How to concatenate rows into string in Sql Server

Methods to concatenate rows into a Sql Server string.

Sometime ago I came with a similar problem where I had to concatenate multiple rows into a String, this for sending a file to other system in a CSV format (Comma separated values).


These kind of tasks are common when you are working with datasets as CSV format is quite common.

For this example We are going to use WideWorldImporters database. If you are interested in working with WideWorldImporters database follow the steps in the following link:  Restore WideworldImporters database

Ways to Split delimited column into multiple rows

String_AGG is a new method introduced in Sql Server 2017, this method allows us to create a list of values that comes from table rows.

We can group and order results depending in our needs, Syntax is pretty simple and functionality is complete, as you can see in the following example.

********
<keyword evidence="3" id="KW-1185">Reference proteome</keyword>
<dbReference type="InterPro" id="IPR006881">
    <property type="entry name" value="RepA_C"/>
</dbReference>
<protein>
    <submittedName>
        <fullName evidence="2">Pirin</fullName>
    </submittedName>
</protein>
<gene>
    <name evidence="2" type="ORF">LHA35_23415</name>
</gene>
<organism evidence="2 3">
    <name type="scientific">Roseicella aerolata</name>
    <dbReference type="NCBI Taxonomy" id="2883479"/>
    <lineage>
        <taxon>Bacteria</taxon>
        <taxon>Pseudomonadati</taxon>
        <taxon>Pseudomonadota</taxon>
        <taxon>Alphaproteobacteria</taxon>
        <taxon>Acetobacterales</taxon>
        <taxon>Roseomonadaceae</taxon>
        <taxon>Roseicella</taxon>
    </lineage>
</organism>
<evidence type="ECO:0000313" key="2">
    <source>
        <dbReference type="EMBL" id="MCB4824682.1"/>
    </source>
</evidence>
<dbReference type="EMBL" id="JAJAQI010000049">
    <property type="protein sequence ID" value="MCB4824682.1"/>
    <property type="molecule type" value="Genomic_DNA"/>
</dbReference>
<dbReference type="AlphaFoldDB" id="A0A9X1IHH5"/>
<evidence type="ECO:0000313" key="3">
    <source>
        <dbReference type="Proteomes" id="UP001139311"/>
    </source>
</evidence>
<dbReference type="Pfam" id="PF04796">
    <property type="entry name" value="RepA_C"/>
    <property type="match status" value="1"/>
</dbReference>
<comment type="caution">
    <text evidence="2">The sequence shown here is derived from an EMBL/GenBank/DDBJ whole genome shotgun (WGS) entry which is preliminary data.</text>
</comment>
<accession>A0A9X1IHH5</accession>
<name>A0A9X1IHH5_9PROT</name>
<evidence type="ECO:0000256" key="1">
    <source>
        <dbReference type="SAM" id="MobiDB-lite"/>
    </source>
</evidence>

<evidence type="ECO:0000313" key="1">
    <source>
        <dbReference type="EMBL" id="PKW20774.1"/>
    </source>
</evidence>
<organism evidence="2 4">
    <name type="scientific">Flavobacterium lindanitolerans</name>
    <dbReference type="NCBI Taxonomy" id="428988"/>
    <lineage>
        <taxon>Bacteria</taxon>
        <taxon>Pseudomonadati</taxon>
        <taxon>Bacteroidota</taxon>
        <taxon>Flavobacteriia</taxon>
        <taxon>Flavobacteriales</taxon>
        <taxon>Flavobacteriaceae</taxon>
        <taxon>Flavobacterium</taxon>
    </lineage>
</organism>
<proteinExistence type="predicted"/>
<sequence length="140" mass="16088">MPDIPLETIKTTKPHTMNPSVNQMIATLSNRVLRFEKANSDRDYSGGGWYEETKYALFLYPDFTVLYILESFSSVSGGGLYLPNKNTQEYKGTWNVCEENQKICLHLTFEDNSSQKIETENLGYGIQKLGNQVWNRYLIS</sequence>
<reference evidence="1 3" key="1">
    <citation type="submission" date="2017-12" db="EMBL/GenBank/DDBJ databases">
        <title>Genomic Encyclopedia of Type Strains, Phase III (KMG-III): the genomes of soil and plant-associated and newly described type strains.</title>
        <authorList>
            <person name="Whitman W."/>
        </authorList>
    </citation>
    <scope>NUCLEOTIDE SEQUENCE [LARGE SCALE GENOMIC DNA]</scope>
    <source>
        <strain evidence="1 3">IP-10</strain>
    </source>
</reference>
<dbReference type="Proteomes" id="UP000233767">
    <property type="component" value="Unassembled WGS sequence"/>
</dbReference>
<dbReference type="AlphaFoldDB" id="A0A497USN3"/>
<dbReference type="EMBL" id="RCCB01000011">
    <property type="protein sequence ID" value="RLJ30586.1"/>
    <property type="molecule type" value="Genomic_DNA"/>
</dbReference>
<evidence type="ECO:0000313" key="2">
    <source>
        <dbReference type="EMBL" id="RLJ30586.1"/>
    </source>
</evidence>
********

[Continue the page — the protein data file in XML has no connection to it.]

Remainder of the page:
A) Concatenate rows using STRING_AGG without grouping

The following query is going to return the list of countries separated by comma(,), as you can see in the syntax  we didn’t apply grouping or ordering for this case, it is just a single list.

/*WITOUT GROUPING*/
SELECT STRING_AGG(CountryName,',') as Countries
FROM Application.Countries

B)Concatenate rows using STRING_AGG with grouping

If you wish you can apply grouping and also ordering to the results, in this case we are going to group results by continent and order them by country name.

/*WITH GROUPING AND ORDERING*/
SELECT Continent,STRING_AGG(CountryName,',') 
       WITHIN GROUP(ORDER BY CountryName DESC) As Countries
FROM Application.Countries
GROUP BY Continent

This is going to return a list of countries ordered in a descending way (starting from z to a) divided by continents (not ordered).

XML is a good option if you are using an old version of sql server, FOR XML PATH method can be used since Sql Server 2005.

A) Concatenate rows using XML without grouping

The following query will return the list of countries in a desc order.

/*WITOUT GROUPING*/
SELECT DISTINCT
       STUFF(
                 (